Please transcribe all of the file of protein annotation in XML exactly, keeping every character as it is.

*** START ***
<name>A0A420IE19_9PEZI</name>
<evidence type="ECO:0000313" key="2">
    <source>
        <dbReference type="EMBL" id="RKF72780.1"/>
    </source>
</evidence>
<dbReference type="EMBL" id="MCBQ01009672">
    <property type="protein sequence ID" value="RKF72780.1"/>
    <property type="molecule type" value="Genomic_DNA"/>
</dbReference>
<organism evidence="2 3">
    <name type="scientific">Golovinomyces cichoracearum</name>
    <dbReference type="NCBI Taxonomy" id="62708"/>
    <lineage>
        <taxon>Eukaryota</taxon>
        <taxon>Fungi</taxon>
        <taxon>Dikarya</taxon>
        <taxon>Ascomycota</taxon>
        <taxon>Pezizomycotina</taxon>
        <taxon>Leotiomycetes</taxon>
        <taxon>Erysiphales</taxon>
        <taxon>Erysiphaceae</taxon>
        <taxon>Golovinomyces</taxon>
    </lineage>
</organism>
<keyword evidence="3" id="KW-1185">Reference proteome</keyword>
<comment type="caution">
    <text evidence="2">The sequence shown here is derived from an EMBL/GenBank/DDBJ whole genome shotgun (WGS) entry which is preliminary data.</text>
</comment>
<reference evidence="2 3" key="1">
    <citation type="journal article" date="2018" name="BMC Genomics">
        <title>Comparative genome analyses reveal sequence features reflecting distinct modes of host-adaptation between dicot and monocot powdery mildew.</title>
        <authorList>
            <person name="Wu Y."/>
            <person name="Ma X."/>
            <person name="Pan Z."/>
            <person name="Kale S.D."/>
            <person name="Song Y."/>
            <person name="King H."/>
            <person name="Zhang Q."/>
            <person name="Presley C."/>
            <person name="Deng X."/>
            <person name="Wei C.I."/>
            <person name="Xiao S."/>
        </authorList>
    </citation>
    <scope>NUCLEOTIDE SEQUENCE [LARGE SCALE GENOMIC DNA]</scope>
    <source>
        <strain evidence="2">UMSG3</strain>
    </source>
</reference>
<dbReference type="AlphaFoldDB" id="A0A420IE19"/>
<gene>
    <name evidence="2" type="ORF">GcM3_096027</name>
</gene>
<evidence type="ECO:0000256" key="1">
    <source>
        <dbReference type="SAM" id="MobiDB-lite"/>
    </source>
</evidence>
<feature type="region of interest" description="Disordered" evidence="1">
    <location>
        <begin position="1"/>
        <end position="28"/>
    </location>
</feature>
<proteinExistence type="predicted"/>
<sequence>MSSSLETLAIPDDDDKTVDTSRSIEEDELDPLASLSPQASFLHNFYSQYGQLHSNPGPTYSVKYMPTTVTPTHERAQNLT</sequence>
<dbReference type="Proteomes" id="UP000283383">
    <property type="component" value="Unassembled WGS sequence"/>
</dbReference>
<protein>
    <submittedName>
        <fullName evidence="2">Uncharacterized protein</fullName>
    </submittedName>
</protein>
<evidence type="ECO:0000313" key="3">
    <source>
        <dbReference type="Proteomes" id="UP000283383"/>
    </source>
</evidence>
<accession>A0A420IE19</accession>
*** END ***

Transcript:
<name>A0A420IE19_9PEZI</name>
<evidence type="ECO:0000313" key="2">
    <source>
        <dbReference type="EMBL" id="RKF72780.1"/>
    </source>
</evidence>
<dbReference type="EMBL" id="MCBQ01009672">
    <property type="protein sequence ID" value="RKF72780.1"/>
    <property type="molecule type" value="Genomic_DNA"/>
</dbReference>
<organism evidence="2 3">
    <name type="scientific">Golovinomyces cichoracearum</name>
    <dbReference type="NCBI Taxonomy" id="62708"/>
    <lineage>
        <taxon>Eukaryota</taxon>
        <taxon>Fungi</taxon>
        <taxon>Dikarya</taxon>
        <taxon>Ascomycota</taxon>
        <taxon>Pezizomycotina</taxon>
        <taxon>Leotiomycetes</taxon>
        <taxon>Erysiphales</taxon>
        <taxon>Erysiphaceae</taxon>
        <taxon>Golovinomyces</taxon>
    </lineage>
</organism>
<keyword evidence="3" id="KW-1185">Reference proteome</keyword>
<comment type="caution">
    <text evidence="2">The sequence shown here is derived from an EMBL/GenBank/DDBJ whole genome shotgun (WGS) entry which is preliminary data.</text>
</comment>
<reference evidence="2 3" key="1">
    <citation type="journal article" date="2018" name="BMC Genomics">
        <title>Comparative genome analyses reveal sequence features reflecting distinct modes of host-adaptation between dicot and monocot powdery mildew.</title>
        <authorList>
            <person name="Wu Y."/>
            <person name="Ma X."/>
            <person name="Pan Z."/>
            <person name="Kale S.D."/>
            <person name="Song Y."/>
            <person name="King H."/>
            <person name="Zhang Q."/>
            <person name="Presley C."/>
            <person name="Deng X."/>
            <person name="Wei C.I."/>
            <person name="Xiao S."/>
        </authorList>
    </citation>
    <scope>NUCLEOTIDE SEQUENCE [LARGE SCALE GENOMIC DNA]</scope>
    <source>
        <strain evidence="2">UMSG3</strain>
    </source>
</reference>
<dbReference type="AlphaFoldDB" id="A0A420IE19"/>
<gene>
    <name evidence="2" type="ORF">GcM3_096027</name>
</gene>
<evidence type="ECO:0000256" key="1">
    <source>
        <dbReference type="SAM" id="MobiDB-lite"/>
    </source>
</evidence>
<feature type="region of interest" description="Disordered" evidence="1">
    <location>
        <begin position="1"/>
        <end position="28"/>
    </location>
</feature>
<proteinExistence type="predicted"/>
<sequence>MSSSLETLAIPDDDDKTVDTSRSIEEDELDPLASLSPQASFLHNFYSQYGQLHSNPGPTYSVKYMPTTVTPTHERAQNLT</sequence>
<dbReference type="Proteomes" id="UP000283383">
    <property type="component" value="Unassembled WGS sequence"/>
</dbReference>
<protein>
    <submittedName>
        <fullName evidence="2">Uncharacterized protein</fullName>
    </submittedName>
</protein>
<evidence type="ECO:0000313" key="3">
    <source>
        <dbReference type="Proteomes" id="UP000283383"/>
    </source>
</evidence>
<accession>A0A420IE19</accession>